Seoul -Australian swimming legend Ian Thorpe he aims to compete in next year's London Olympics and is not disappointed by a recent string of slow performances during his comeback.
Thorpe, 29, announced his return to the pool in February after retiring in 2006 due to what he said was a loss of privacy in his life and training.
"I'm not disappointed at all. I expected my first race wouldn't be that fast and that's what it was," Thorpe told a press conference marking the 50th anniversary of diplomatic ties between South Korea and Australia.
Thorpe, who faces a selection trial for the Australian Olympic team in March, failed to make the podium at meets this month in Singapore, Beijing and Tokyo.
"It's pretty natural for anyone who has spent any time out of the pool, let alone how long I've spent. So my performance is on track, where I'd like to head...and technically, I'm swimming better," he said.
The five-time Olympic gold medallist, dubbed "Thorpedo" by fans, didn't hide the difficulties he is facing with his comeback, likening it to restarting a car after five years.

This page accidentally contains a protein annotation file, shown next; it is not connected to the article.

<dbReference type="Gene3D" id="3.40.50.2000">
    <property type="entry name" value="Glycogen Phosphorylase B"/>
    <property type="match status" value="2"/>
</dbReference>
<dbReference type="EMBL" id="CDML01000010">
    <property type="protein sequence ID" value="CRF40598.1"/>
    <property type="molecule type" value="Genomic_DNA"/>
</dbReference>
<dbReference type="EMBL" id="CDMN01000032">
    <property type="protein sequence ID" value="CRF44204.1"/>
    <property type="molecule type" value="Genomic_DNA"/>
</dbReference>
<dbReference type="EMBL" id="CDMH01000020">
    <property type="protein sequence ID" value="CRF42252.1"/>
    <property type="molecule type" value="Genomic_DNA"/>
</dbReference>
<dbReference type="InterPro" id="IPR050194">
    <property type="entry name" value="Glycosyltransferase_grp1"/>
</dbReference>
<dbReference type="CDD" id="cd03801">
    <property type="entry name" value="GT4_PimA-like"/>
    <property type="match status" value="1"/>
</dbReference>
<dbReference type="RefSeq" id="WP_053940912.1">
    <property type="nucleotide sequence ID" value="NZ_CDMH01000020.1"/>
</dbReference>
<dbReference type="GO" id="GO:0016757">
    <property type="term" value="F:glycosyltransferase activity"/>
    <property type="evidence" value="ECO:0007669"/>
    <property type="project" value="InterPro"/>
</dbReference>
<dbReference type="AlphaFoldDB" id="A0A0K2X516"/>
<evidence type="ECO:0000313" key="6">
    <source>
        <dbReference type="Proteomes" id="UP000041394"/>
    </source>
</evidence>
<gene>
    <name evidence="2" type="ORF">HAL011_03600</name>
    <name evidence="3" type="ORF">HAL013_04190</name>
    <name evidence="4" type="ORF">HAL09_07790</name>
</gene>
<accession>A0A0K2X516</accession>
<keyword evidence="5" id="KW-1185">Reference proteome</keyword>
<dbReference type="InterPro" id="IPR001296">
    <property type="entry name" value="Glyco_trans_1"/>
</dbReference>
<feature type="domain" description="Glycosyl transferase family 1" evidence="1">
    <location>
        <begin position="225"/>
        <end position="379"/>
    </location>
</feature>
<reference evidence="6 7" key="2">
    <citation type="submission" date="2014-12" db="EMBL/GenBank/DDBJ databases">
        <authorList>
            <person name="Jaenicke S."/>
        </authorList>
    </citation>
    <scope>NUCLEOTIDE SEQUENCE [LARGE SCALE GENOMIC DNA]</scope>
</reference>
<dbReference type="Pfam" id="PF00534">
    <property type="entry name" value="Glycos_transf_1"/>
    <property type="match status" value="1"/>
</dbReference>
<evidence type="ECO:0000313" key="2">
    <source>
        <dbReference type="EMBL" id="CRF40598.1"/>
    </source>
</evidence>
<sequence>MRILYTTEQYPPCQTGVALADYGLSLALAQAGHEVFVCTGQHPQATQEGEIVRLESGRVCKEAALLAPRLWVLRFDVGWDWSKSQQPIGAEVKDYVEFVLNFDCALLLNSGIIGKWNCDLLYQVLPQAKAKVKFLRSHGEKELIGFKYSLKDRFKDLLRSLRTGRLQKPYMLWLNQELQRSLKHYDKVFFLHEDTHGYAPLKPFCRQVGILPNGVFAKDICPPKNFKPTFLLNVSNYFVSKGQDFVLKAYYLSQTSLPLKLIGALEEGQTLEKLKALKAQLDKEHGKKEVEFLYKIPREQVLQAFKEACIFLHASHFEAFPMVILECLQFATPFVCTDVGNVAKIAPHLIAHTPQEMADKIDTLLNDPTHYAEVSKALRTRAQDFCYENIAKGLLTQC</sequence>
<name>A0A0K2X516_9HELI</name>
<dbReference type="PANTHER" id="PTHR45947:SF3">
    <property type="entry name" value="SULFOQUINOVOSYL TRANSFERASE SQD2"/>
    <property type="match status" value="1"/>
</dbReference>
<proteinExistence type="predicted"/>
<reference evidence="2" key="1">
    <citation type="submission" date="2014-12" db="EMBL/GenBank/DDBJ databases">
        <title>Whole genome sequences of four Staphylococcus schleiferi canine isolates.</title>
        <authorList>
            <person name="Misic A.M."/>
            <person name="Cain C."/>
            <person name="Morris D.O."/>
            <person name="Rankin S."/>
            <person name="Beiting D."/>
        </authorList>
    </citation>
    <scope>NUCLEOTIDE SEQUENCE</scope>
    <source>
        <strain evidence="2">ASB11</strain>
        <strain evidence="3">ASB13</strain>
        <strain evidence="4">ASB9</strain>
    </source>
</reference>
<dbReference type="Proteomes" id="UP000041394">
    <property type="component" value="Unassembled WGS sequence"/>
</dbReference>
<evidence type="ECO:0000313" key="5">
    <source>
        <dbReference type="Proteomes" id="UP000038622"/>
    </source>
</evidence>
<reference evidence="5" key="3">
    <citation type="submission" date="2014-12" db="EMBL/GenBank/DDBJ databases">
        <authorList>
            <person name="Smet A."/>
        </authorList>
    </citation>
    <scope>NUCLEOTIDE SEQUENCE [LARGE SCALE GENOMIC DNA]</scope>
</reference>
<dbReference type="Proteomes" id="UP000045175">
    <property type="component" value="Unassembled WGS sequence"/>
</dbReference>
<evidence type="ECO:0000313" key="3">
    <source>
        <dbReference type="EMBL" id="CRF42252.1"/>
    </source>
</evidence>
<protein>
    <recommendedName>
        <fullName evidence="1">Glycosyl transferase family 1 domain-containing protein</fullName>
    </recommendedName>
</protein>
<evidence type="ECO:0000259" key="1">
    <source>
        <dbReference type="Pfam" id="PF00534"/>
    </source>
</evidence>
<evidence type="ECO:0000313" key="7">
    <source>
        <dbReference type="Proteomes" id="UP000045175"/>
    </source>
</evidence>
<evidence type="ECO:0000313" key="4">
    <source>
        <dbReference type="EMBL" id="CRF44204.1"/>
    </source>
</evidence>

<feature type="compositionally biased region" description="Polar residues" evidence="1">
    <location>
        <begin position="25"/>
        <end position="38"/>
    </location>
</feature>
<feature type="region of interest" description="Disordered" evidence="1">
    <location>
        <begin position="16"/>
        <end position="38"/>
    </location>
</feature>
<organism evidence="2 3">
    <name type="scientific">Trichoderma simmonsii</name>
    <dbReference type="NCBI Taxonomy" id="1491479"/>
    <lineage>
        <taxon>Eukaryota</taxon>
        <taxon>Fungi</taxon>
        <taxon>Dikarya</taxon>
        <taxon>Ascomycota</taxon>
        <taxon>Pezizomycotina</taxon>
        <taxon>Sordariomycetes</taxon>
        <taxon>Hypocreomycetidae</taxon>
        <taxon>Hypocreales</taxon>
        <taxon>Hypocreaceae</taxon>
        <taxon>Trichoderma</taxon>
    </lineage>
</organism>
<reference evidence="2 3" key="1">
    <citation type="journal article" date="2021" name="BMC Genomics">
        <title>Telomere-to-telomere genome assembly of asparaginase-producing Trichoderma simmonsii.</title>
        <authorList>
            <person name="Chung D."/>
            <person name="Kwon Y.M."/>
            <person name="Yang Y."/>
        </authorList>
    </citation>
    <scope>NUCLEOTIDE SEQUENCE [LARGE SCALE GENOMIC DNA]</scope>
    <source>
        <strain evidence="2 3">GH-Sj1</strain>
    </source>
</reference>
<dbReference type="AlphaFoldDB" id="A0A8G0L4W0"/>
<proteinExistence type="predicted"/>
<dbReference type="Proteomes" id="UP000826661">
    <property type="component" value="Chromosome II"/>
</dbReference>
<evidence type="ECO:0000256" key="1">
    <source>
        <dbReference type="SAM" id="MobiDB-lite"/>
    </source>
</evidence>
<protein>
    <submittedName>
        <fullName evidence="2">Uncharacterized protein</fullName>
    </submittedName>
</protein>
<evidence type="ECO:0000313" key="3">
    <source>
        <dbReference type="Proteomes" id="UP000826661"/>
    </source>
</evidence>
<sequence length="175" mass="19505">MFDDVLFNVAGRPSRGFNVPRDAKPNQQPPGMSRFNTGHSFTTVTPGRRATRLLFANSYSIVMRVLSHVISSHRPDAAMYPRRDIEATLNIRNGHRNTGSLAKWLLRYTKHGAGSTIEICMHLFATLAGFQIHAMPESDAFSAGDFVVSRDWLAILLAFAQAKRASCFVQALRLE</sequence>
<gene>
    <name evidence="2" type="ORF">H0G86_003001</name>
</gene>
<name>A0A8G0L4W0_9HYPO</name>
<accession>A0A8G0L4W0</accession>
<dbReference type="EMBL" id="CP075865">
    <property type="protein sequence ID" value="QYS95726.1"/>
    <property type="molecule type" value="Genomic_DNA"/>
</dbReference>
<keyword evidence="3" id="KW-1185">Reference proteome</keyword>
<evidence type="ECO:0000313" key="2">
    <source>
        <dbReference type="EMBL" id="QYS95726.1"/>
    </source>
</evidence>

"It doesn't matter how good the car is, it's still going to be difficult and I'm experiencing this," he said.
"There are...some things I need to improve on, but I think most importantly, I rediscovered love and passion for the sport. I don't think I can underestimate the value of that."
Thorpe stunned the swimming world when he retired at age 24.
"At that time, I didn't think I'd compete again...so I surprised myself that I wanted to do this," he said, adding he had witnessed incredible progress in swimming during his retirement.
"What's fantastic about this progression is that it's from all over the world. It's not one or two countries...but it's really spreading throughout the world."
Money is not the reason for his return, he said. "I can't motivate myself to just get up early for money. It doesn't work...I'm only able to do this because I found my passion."